THE PRINCE OF WALES: A RIGHT ROYAL REPAST
Who’d have thought it ? Two visits in as many weeks to areas of London with SW in the Post Code. Actually, not so strange. Before I ascended to the heights of North London a decade ago, I lived in various locations south of the river. My first job was in SW15 and (hard to believe, I know) I even did some courting involving many trips back and forth across Putney Bridge. So any return was always going to be very evocative and full of amazement at the rapid passage of time.
The Prince of Wales is situated on the Upper Richmond Road a short walk away from the rather ghastly Putney High Street (Chain coffee stores ? We got ‘em). It’s the elder sister of The Bull and Last in Highgate and the MO is roughly similar: a bunch of people with a lot of experience in the restaurant biz have got together, found some great ingredients, cook them with care and accuracy and serve them in a professional yet relaxed manner. Piece of piss, really. As I said in my post about the B&L, all (shudder) gastropubs should be like this but sadly aren’t.
In some ways I preferred the PoW. It’s a lot more relaxed. The Pub bit is separate from the restaurant bit so there isn’t the scrum at the bar to order food. On a Saturday lunchtime it was more or less full but things felt a lot less harried. And most importantly, you’ve no chance of running into Giles Coren. A deal closer or what ?
The menu here isn’t as diverse or as large (the small kitchen and brigade probably mitigate against that) but the food is terrific. I always order Scotch Eggs whenever they’re on the menu. This one was great: porky and herby and the perfect amuse with a well-kept pint of Black Sheep.
The Native Oyster season has finished but some Colchester Rocks were briny and delicious and were as good as you’ll find. Au Naturel is best when it comes to bivalves but a drop or two of lemon juice or some shallot vinegar is always interesting to try.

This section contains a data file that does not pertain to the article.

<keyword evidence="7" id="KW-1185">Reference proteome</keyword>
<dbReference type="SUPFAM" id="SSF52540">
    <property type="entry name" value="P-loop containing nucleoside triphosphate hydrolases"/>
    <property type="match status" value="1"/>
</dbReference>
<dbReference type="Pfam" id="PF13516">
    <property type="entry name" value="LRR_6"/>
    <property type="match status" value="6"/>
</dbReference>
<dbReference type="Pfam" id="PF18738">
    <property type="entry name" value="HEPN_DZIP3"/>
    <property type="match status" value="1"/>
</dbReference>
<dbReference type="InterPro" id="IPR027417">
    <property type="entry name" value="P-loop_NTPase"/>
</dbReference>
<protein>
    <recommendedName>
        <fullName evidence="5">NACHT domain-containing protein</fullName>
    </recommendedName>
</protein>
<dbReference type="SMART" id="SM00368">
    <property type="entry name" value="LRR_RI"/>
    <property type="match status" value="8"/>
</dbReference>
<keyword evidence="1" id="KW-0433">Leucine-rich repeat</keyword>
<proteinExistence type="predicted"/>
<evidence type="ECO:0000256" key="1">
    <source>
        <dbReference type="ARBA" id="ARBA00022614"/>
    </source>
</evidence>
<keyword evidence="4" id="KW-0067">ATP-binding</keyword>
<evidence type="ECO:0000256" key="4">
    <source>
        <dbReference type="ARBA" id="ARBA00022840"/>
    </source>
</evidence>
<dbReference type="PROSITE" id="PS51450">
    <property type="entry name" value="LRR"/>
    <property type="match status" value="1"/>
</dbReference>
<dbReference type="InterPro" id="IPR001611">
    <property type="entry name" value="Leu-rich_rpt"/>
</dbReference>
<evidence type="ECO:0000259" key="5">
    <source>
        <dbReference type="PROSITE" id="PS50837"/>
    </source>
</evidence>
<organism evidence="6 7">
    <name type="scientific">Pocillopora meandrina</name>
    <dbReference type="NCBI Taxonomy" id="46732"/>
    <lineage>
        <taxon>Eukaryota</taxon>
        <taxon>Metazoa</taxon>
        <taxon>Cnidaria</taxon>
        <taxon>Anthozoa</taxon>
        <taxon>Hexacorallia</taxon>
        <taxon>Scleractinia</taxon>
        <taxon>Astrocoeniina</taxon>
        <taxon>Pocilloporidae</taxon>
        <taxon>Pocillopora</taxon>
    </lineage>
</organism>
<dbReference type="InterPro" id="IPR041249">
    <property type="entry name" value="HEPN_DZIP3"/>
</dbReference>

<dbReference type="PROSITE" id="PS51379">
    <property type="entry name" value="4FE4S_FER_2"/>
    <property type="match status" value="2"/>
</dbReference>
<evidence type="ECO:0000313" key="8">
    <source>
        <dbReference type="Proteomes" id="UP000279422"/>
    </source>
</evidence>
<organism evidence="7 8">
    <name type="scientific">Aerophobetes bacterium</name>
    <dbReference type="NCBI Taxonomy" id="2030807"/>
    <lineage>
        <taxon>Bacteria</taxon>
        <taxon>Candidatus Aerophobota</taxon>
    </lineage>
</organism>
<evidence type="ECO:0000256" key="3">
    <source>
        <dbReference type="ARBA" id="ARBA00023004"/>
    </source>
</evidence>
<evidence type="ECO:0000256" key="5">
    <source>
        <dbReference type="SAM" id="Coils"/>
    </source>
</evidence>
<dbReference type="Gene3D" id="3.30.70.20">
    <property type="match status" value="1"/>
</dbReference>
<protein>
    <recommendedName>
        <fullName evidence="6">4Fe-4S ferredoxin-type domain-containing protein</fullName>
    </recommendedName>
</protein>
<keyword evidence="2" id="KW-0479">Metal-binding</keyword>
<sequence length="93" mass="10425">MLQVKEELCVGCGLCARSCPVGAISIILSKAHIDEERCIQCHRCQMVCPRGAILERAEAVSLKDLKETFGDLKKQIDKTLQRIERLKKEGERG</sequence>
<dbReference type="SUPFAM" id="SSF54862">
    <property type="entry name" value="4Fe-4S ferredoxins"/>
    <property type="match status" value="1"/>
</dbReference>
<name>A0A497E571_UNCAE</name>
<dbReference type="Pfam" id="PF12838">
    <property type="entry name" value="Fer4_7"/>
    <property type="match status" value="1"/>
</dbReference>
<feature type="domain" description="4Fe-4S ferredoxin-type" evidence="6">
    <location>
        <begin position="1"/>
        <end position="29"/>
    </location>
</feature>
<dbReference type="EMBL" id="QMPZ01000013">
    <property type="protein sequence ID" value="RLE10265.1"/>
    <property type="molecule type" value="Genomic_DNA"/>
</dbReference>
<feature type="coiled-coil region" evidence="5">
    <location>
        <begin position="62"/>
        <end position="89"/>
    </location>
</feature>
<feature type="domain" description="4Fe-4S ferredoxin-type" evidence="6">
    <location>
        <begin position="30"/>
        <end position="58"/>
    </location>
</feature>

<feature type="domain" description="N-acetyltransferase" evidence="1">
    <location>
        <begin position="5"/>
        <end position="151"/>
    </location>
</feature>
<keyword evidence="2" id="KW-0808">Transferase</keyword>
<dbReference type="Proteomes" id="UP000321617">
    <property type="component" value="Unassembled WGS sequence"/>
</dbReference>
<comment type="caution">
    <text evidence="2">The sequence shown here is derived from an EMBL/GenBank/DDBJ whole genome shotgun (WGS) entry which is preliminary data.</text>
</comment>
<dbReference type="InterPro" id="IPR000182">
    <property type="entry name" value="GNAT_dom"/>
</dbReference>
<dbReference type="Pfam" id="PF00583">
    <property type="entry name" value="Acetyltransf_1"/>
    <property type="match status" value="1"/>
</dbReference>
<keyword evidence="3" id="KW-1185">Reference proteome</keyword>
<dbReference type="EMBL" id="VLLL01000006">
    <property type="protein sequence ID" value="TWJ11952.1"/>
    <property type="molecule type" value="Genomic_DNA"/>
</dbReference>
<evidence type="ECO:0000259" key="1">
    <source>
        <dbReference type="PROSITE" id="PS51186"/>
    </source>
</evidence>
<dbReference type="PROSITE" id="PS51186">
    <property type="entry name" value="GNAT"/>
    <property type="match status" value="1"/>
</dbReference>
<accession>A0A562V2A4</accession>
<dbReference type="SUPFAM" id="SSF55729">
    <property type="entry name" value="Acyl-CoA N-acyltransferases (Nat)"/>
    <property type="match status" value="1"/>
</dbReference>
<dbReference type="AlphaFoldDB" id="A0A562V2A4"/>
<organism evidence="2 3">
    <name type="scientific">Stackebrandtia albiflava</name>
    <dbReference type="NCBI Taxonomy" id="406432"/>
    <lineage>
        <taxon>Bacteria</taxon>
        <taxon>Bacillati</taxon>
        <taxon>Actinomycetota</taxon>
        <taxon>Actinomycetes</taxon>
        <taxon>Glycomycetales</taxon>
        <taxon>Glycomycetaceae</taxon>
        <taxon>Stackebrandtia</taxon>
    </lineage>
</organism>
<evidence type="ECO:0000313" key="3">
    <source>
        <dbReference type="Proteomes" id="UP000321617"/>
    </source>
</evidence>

Small Cornish Squid was sliced and coated in a mixture that had a little paprika in the mix then quickly deep fried. It was some of the most tender I’ve tried (apparently flash freezing does the trick) and really didn’t need the accompanying dip or salad, decent though they were. They didn’t need a fork either – this was a job for fingers.
A slab of Rump Cap was cooked pink and was nicely beefy although the unctuous Wild Garlic Butter slathered over the top stole the show. Triple cooked chips were crisp and crunchy and the real thing – they’re not always. I didn’t think the wooden board thing added anything but it only really registered after I’d eaten my main course.
The signature dish in terms of what the other punters were going for appeared to be the Fish and Chips and the big hunks of Haddock wm ith Chips looked the business, although seeing them on a board brought back unhappy memories of those I’d had at Tom’s Kitchen. Difference is, these examples looked much, much better, cost a tenner and were served with proper ketchup.
I’ve gone right off puddings in high-end restaurants. They tend to be an unwelcome sugar overload at the end of a usually very rich meal. I’ve had much better desserts in pubs which are restaurants, for example, The Red Lion. Like the Bull and Last puddings at The Price of Wales - well, the one I had – was impressive. A Salt Caramel Chocolate Fondant with Peanut Butter Ice Cream was rich and luxurious without being cloying – every mouthful brought a little smile (well, that’s as much as you’re going to get from me). A comped glass of Recioto widened that smile.
Coffee was superb – I knew it would be – and there was a very nice Calvados that spoke of apples and le trou normand.
Service from manager Bernie was friendly and on the ball and he seemed to breeze through a busy service, even with me interrupting and asking stupid questions. The kitchen seems to work without muss or fuss and turns out accurately cooked and tasty grub at what I think are very reasonable prices. It all looks so effortless, but of course that’s professionals for you – always making it look easy. Bastards.